Nehru Trust Awards

Nehru Trust Awards

The Trust aims to achieve its mission by making it possible for scholars and professionals from India and the UK to develop and share skills relevant to these subjects and to gain access to Indian cultural resources both in India and in the UK.

The Trust’s primary activity is an annual awards programme for individual scholars and museum professionals from both countries in order to enable them to study, carry out research or undertake training in both India and the UK. The awards programme is announced each autumn; awards are made in late March and must be taken up within the subsequent year (1 April to 31 March).

The Trust also administers grants on behalf of the V&A Jain Art Fund, and works in collaboration with the Charles Wallace India Trust with whom it offers an annual joint UK Visiting Fellowship.

 

Dr Syamali Das

Baluchar silk and temple terracottas: a comparative study of motifs

The award gave me a good opportunity to travel and visit many terracotta temples in remote villages in Bengal that remained unknown and undocumented. I have (2001) prepared a popular article and two research papers are ready for publication. I interact usefully with a stream of students and research workers from the Kala Bhavana, Visva Bharati and Burdwan University Bardhaman.

Swati Sengupta

Dokra Bronzes of Tribal India

This award gave me an opportunity to do fieldwork and learn the technique of lost-wax process in Dokra bronze-casting. As a student of Design (BFA) I was able to use the technique to make jewellery and incorporate the Dokra Bronze tribal forms in two dimensional textile design. Having graduated from Kala Bhavana, Visva Bharati University Santiniketan, I am embarking (2001) on History of Art at the National Museum Institute, New Delhi. I have also made a proposal for research for a Junior Fellowship in Visual Art from the Department of Culture (Govt of India).

Harinarayana Nilam

The formative years of the Madras Museum

The detailed history of museums has not been attempted much in India, but I had an inkling that such a detailed study may throw considerable light on development of the museum as an institution in our country. I also felt that the Madras Museum, which was in its 15th decade at that time, could be an ideal starting point for such a study because it had been carefully groomed through the years of its existence to attain an eminent position in its field. The first award from the NTICVA to me was meant to carry out such a study of the first gfive decades of the Madras Museum.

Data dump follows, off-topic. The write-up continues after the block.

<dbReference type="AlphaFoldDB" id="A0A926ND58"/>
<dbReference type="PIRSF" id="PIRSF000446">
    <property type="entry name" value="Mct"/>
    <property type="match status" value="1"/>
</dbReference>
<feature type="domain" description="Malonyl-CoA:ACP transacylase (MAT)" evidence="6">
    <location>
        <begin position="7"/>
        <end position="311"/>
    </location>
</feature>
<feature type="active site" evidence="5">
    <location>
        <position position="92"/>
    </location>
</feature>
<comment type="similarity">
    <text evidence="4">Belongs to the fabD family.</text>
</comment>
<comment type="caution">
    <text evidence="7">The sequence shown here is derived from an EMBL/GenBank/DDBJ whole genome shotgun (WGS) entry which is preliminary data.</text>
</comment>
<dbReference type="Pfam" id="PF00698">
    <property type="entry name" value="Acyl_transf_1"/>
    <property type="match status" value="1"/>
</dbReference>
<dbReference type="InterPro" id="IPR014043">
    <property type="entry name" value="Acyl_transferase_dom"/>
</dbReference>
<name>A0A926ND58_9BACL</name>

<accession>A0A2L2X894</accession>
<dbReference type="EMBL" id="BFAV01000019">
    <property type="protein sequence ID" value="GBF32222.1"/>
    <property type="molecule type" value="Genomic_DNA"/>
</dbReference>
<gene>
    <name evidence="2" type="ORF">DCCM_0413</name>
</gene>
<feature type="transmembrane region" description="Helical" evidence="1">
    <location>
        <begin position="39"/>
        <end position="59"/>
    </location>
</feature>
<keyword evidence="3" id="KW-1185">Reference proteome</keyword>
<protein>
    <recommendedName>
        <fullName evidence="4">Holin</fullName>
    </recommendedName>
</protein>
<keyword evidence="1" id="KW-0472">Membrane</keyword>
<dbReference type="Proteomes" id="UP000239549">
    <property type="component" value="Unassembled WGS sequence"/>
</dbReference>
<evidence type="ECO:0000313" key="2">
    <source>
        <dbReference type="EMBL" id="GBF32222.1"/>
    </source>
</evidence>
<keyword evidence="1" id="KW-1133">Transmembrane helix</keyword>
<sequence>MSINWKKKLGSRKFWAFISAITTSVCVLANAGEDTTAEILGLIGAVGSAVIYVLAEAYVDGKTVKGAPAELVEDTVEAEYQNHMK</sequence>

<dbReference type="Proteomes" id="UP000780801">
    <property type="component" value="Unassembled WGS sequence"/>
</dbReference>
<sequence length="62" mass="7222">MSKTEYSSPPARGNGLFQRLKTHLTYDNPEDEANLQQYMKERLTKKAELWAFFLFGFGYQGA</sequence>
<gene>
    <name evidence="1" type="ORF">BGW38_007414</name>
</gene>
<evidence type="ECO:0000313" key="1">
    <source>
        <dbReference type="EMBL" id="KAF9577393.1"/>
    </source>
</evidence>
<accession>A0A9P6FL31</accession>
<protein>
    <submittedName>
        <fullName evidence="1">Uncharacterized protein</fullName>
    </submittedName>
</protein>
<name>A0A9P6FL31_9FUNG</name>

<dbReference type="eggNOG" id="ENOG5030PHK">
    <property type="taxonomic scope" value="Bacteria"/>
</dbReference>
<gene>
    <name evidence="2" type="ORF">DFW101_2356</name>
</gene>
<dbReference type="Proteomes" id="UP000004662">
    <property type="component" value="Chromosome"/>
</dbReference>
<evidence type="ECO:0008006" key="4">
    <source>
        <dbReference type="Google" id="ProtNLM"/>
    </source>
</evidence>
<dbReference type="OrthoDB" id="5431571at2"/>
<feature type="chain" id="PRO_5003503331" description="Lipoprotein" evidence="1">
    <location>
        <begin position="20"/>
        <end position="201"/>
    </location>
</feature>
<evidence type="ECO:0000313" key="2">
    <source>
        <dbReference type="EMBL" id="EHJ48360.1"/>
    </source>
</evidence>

Dr Kalpana K T Adikonda

Documentation of artefacts from India housed in UK museums

Kakoli Barkakoti

Assamese paintings in UK

Vikas Dilawari

Past in Present: Care of the Gothic Revival

Although I had been in the UK for a year and had obtained an MA in Conservation Studies from the Institute of Advanced Arhitectural Studies, University of York on a Charles Wallace India Trust scholarship, and had formal qualifications, I was lacking practical training. This is where the Fellowship was tailor made. In India I had the distinction of being one of the earliest practicising conservation architectects, but in retrospect I feel that this fellowship made all the difference to my career.

Kristine Michael

Indian studio pottery movement

I work as a practising ceramic artist in New Delhi and Pondicherry. I began my research projects as self-initiated ones, because as a part time visiting faculty at the TVB School of Habitat Studies, IIT Design Centre, Bombay, and the MS University Baroda, I realised the lack of any scholarship in the area of ceramics by art historians. I wanated to teach about the Indian historical engagement with ceramics, seeing myself at the present end of a long line of makers.

Pratip Kumar Mitra

An investigation of the medieval cities of Gaur and Pandua

For study and documentation of unpublished UK archives and collections relating to the medieval cities of Gaur and Pandua

Radhika Sahgal

Miniature paintings and works on paper: Conservation and care

I was already in the process of conserving Indian miniatures but the award gave me a chance not only to be involved in practical conservation at the V&A but also to visit and discuss the treatment techniques employed by other Paper Conservation Studios. This gave me an opportunity to get acquainted with new materials and techniques. I procured samples of some of these materials in the UK and since then have been able to find some locally. There is unfortunately still a dearth of materials for conservation in India.

Chandrahasa Bhat

An internship to study the latest techniques relating to the conservation of paintings at the Hamilton Kerr Institute, Cambridge University.

My internship in the paper conservation department at the Hamilton Kerr Institute at the University of Cambridge was really interesting and exciting. It is not an exaggeration if I sawy it is a well equipped conservation studio with highly experienced conservators. My aim was to learn some advanced techniques implemented in conservation, mainly on Indian miniature paintings and western paintings on paper. I was looking for various techniques on consolidation, lining of paper paintings, relaxing of cockled and wrinkled paintings, filling of missing areas and mounting techniques.

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